Then I saw the doc again and he explained to me how slowly I had to get back into cardio. I had to start with the bike. No more than 15 minutes, sitting down the whole first session and standing no more than half of the session after that. I was allowed to start doing the elliptical machine a week after that, also starting at no more than 15 minutes. I hate the elliptical. But apparently it is an intermediate step to running again. And, I'm not allowed to do the same exercise on consecutive days at first.

So far, in six minute increments, I've worked my way up 54 minutes on the bike doing my pre-injury interval sprinting that's almost all standing or sprinting. NO PAIN! And, on alternate days, I've worked my way up to 30 minutes on the elliptical. NO PAIN! One more week and I can start jogging on the treadmill for 15 minutes, alternating jog/walk each minute. It is a far cry from the 5 miles I used to do three times a week at around a 7:20 mile. But apparently slow and steady keeps me pain free. 

Not overdoing it or pushing myself to hard, not listening to that voice in my head that says, "you feel fine, just do another 10 minutes," not convincing myself that I know better than my doctor, as all part of these amazing things called patience and perspective that seem to finally be sticking now that I've turned 40.  My advice to my fellow ADHDers is to start by admitting how difficult it is to 'play the long game.' We have to work much harder to hold the long term goals in our mind than a 'normal person' does. It is so tempting to find a way to justify our instant gratification need so that we can do the thing we want to do now. But, with work and mindfulness, it is possible to win that internal battle and hold out for the thing we really want in the end.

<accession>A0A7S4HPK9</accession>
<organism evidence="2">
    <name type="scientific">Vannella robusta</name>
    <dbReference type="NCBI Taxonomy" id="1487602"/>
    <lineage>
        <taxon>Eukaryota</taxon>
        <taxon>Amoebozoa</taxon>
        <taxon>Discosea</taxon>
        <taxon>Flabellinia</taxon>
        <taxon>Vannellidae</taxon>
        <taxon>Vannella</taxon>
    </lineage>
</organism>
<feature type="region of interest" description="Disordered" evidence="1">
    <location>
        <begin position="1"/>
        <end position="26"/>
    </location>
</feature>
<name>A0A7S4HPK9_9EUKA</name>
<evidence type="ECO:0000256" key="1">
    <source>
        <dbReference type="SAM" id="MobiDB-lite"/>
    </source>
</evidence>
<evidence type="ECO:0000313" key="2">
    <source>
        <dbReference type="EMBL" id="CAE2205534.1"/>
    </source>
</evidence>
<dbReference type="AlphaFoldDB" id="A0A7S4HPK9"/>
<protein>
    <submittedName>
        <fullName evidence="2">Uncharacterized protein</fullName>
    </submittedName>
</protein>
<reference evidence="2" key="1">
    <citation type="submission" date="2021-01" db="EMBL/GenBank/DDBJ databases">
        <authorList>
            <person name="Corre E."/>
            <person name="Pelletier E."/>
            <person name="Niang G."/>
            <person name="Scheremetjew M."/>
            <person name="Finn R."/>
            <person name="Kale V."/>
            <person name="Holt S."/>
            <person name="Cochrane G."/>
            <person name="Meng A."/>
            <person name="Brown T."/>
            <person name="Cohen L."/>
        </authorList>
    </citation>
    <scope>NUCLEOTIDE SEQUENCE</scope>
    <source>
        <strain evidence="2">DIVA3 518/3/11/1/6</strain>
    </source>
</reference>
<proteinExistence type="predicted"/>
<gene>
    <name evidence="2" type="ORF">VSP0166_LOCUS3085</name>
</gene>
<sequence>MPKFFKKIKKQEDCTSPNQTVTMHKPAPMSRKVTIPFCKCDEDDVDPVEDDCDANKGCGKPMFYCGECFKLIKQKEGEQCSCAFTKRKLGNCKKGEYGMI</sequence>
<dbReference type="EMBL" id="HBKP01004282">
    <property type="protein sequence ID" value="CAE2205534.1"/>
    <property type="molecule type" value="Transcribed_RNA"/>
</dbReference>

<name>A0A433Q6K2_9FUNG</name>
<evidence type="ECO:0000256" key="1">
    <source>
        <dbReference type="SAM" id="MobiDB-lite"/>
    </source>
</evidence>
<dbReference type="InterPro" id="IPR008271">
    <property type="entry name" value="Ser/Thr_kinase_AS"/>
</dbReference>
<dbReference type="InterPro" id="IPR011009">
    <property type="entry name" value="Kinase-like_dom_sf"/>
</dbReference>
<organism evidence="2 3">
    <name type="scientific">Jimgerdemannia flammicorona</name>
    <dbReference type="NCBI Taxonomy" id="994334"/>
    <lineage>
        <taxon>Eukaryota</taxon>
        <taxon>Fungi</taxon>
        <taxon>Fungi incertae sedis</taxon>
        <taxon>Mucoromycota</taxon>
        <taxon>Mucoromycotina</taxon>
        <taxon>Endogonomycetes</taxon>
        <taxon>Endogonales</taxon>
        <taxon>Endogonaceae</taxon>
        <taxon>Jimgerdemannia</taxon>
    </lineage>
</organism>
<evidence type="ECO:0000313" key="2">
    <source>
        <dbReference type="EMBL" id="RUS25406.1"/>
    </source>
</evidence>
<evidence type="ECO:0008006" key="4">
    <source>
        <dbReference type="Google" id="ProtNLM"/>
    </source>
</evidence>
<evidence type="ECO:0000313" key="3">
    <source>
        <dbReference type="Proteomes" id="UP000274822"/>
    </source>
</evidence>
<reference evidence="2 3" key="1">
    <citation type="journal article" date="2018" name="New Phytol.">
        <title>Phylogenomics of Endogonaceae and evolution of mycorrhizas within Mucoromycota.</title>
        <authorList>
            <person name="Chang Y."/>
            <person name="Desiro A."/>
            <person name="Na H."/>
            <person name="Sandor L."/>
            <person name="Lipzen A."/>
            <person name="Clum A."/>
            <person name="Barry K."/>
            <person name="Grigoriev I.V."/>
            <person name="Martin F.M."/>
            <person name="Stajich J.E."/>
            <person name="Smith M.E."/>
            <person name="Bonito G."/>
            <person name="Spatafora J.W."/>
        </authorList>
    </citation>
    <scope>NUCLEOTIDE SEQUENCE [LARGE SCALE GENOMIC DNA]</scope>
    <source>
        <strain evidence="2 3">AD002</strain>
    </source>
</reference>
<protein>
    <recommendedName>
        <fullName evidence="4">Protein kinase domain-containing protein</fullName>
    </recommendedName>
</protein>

I even had to make some compromises I didn't want to make. I have always been a guy who doesn't wear running shoes as a regular everyday shoe. No offense to anyone who does that, but I've always been a punk rock kid and done more of a skate shoe/ fashion shoe. But no more. Check out the new Asics I'm rocking. They're okay... and MY FEET DON'T HURT. I hate how much life is a compromise!

I think I'm actually going to split the into two entries. I didn't realize I had so much about the rehab process to write about. So, I'll leave it here and pick up next week with the amazing benefits of exercise.

Standard Disclaimer:  In an effort to foil my own perfectionist tendencies, I do not edit my posts much… if at all. Please excuse and typos, mistakes, grammatical errors, or awkward phrasing. I focus on getting my content down. In my humble opinion, an imperfect post posted is infinitely better than a perfect post that goes unfinished.

The power of exercise in my life & learning to be patient